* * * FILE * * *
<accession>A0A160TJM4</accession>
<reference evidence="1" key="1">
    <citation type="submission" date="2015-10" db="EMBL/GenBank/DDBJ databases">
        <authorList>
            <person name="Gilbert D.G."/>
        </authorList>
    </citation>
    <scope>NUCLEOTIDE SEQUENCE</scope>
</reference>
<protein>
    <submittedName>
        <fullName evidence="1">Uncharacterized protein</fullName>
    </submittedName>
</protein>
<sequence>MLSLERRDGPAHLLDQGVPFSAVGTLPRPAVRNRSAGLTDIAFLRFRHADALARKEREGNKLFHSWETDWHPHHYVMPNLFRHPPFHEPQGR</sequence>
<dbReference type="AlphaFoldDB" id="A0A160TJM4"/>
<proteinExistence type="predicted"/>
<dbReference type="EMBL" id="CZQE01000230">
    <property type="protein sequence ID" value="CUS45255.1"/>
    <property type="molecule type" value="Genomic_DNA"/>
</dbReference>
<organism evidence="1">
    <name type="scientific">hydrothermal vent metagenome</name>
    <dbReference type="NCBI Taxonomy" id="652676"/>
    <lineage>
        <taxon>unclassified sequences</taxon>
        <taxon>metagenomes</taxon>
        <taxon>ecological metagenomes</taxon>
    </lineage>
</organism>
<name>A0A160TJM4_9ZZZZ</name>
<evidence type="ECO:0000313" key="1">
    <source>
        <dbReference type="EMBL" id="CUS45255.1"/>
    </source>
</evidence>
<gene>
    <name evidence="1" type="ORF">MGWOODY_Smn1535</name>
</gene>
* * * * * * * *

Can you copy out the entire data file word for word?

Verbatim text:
<accession>A0A160TJM4</accession>
<reference evidence="1" key="1">
    <citation type="submission" date="2015-10" db="EMBL/GenBank/DDBJ databases">
        <authorList>
            <person name="Gilbert D.G."/>
        </authorList>
    </citation>
    <scope>NUCLEOTIDE SEQUENCE</scope>
</reference>
<protein>
    <submittedName>
        <fullName evidence="1">Uncharacterized protein</fullName>
    </submittedName>
</protein>
<sequence>MLSLERRDGPAHLLDQGVPFSAVGTLPRPAVRNRSAGLTDIAFLRFRHADALARKEREGNKLFHSWETDWHPHHYVMPNLFRHPPFHEPQGR</sequence>
<dbReference type="AlphaFoldDB" id="A0A160TJM4"/>
<proteinExistence type="predicted"/>
<dbReference type="EMBL" id="CZQE01000230">
    <property type="protein sequence ID" value="CUS45255.1"/>
    <property type="molecule type" value="Genomic_DNA"/>
</dbReference>
<organism evidence="1">
    <name type="scientific">hydrothermal vent metagenome</name>
    <dbReference type="NCBI Taxonomy" id="652676"/>
    <lineage>
        <taxon>unclassified sequences</taxon>
        <taxon>metagenomes</taxon>
        <taxon>ecological metagenomes</taxon>
    </lineage>
</organism>
<name>A0A160TJM4_9ZZZZ</name>
<evidence type="ECO:0000313" key="1">
    <source>
        <dbReference type="EMBL" id="CUS45255.1"/>
    </source>
</evidence>
<gene>
    <name evidence="1" type="ORF">MGWOODY_Smn1535</name>
</gene>